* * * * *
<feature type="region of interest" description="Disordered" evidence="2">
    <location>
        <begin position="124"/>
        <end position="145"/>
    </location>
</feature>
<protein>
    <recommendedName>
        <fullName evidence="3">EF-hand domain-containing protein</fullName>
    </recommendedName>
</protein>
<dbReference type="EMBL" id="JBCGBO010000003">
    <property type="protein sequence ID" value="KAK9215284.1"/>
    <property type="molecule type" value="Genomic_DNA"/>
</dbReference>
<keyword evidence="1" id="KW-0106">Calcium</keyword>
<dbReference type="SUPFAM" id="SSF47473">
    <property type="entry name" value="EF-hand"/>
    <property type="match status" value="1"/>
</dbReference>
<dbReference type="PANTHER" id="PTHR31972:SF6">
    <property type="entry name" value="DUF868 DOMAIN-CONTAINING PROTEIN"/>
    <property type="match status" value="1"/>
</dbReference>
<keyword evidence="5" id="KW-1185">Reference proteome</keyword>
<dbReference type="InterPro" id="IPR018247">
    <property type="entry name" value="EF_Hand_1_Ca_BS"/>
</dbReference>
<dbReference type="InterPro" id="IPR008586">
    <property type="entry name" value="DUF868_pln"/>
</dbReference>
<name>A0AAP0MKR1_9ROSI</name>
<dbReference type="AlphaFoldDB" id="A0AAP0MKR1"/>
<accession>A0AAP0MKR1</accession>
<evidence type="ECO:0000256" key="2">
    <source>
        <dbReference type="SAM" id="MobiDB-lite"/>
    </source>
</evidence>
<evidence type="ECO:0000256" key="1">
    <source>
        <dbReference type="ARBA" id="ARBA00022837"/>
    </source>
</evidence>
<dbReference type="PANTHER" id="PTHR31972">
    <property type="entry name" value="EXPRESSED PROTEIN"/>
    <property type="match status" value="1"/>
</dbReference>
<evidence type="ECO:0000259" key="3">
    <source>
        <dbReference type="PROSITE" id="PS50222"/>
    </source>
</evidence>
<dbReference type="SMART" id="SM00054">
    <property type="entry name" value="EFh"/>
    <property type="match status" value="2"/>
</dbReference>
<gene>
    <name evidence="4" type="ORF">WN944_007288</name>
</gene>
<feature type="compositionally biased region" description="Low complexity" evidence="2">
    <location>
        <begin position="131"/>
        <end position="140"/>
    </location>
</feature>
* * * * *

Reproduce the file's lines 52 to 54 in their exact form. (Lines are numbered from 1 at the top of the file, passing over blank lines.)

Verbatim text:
    </source>
</evidence>
<dbReference type="SMART" id="SM00054">